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'I' vs 'They': May's YouTube controversy centres on a pronoun

The ruckus surrounding an audiotape in which Green Party leader Elizabeth May allegedly calls Canadians "stupid" comes down to a case of "I said" vs "they said."

As The Hook reported yesterday, a YouTube video based on the audio clip spurred the Greens to threaten legal action against an online blog and claim the federal Conservatives fabricated the video in an act of campaign sabotage. May's actual comments were made during a February 2007 appearance on The Agenda, a political talk show broadcast on TVO.

Today, the publicly funded Ontario television network announced that, contrary to the Greens’ suspicions, the YouTube-posted audio clip at the heart of the controversy is not a fabrication.

“We’ve gone back and verified it,” Jill Javet, TVO’s director of corporate relations told The Tyee. “Our position is that the audio from the clip has not been manipulated.”

Yesterday, Green party spokesperson John Bennett said TVO was considering legal action against Stephen Taylor, the right wing pundit who produced and posted the video clip. Javet said those talks have now been dropped.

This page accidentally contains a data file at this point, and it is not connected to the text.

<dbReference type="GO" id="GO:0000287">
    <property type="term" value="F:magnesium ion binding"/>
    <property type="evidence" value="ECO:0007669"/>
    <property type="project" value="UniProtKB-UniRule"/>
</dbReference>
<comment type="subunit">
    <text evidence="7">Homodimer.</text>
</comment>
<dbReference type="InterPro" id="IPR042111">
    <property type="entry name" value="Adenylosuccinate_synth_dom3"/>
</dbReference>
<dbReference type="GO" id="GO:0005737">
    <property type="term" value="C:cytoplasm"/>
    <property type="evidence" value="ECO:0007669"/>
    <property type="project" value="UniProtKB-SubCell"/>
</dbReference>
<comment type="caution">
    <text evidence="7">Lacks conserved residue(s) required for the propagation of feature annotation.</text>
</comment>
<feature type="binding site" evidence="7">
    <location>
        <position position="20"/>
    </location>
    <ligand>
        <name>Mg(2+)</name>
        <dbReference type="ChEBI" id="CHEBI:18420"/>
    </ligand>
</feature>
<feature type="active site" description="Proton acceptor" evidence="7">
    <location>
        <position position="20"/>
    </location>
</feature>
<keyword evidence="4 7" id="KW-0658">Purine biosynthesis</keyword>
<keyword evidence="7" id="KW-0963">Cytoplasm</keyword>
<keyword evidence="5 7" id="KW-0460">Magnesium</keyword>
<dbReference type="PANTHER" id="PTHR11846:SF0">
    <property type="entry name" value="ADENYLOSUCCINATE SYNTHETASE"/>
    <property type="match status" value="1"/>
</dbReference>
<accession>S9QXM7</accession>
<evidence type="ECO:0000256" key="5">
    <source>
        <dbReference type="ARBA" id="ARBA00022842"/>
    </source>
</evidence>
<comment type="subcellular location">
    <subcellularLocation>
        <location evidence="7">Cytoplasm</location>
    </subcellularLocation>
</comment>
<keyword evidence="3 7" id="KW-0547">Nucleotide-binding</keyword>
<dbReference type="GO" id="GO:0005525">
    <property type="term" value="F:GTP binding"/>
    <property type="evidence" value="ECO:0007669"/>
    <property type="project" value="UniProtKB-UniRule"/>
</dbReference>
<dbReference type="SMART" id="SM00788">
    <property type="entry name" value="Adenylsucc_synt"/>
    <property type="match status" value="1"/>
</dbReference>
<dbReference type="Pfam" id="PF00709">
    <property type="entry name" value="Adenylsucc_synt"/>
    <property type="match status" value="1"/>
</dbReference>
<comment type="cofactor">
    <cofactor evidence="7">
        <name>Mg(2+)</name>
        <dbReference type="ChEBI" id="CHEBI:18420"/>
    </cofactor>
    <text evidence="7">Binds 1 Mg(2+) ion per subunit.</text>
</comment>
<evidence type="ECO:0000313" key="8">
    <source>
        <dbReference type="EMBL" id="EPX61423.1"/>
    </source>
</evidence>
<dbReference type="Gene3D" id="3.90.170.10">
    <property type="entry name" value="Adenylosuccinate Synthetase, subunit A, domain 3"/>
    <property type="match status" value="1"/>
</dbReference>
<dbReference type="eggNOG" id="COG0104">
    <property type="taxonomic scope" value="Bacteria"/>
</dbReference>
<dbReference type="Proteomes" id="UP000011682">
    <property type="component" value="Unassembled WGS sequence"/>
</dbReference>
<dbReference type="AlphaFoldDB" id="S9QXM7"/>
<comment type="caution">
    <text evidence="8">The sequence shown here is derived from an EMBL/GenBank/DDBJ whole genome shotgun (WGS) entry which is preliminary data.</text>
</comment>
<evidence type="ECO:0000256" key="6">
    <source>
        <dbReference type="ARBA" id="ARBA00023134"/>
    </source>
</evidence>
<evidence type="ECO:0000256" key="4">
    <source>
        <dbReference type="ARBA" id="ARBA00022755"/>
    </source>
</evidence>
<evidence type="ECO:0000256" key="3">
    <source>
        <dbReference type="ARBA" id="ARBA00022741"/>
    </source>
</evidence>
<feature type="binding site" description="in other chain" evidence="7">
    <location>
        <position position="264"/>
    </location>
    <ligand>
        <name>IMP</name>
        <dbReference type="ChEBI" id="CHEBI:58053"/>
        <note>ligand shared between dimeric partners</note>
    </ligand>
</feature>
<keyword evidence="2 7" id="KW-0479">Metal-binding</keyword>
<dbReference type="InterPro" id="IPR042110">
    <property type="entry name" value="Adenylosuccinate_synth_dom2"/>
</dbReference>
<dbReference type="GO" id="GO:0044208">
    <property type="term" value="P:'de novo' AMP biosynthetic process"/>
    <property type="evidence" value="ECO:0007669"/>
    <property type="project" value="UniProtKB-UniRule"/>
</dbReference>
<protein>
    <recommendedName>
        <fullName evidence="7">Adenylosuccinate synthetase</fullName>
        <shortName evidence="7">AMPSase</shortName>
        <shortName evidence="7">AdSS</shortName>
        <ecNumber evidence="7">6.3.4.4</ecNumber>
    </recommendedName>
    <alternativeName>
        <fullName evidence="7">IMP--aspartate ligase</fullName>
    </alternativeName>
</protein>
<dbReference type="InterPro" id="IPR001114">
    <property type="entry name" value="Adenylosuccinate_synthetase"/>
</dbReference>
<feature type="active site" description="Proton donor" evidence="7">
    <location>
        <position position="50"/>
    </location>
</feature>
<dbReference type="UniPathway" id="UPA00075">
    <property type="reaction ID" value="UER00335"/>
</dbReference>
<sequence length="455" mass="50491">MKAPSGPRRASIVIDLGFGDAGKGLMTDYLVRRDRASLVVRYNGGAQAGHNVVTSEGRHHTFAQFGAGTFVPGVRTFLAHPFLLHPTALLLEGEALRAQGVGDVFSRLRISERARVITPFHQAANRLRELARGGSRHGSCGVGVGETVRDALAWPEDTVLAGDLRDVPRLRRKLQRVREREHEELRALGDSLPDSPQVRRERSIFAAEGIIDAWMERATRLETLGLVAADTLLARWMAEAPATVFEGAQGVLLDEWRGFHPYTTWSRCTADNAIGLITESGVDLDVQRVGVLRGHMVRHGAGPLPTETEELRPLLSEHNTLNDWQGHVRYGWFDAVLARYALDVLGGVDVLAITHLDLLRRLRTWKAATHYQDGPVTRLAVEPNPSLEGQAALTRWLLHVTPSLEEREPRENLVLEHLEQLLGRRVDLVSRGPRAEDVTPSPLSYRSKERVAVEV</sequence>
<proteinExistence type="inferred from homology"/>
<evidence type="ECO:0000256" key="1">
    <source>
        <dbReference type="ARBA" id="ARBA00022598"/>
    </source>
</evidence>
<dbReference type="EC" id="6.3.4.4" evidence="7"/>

“We live in a 2.0 world where it is commonplace for people to post clips that they’ve seen,” she said. “Our legal concern is if there was manipulation.”

The question of whether May actually said she thought Canadians are stupid remains unclear.

After listening carefully to the original recording, Agenda producer Alan Echenberg concluded that May said “…They think Canadians are stupid,” rather than, "I think..."

Considering the Green leader was talking about Canadian politicians who fear a loss of voter support for implementing a carbon tax, the pronoun she actually used would seem to make all the difference.

Taylor said he heard an “I,” which is why he produced the video in the first place. As he told The Tyee yesterday, his decision to post the clip on YouTube was an attempt to aid the Conservative election campaign.

May will appear on the Agenda again tonight, and is expected to discuss the controversy with interviewer Steve Paiken.

Until then, TVO has invited the public to watch the disputed clip on Echenberg’s blog posting and come to their own conclusions.

Expect fierce debates between the “I” and “they” camps to follow.

Geoff Dembicki is a staff reporter for The Hook.

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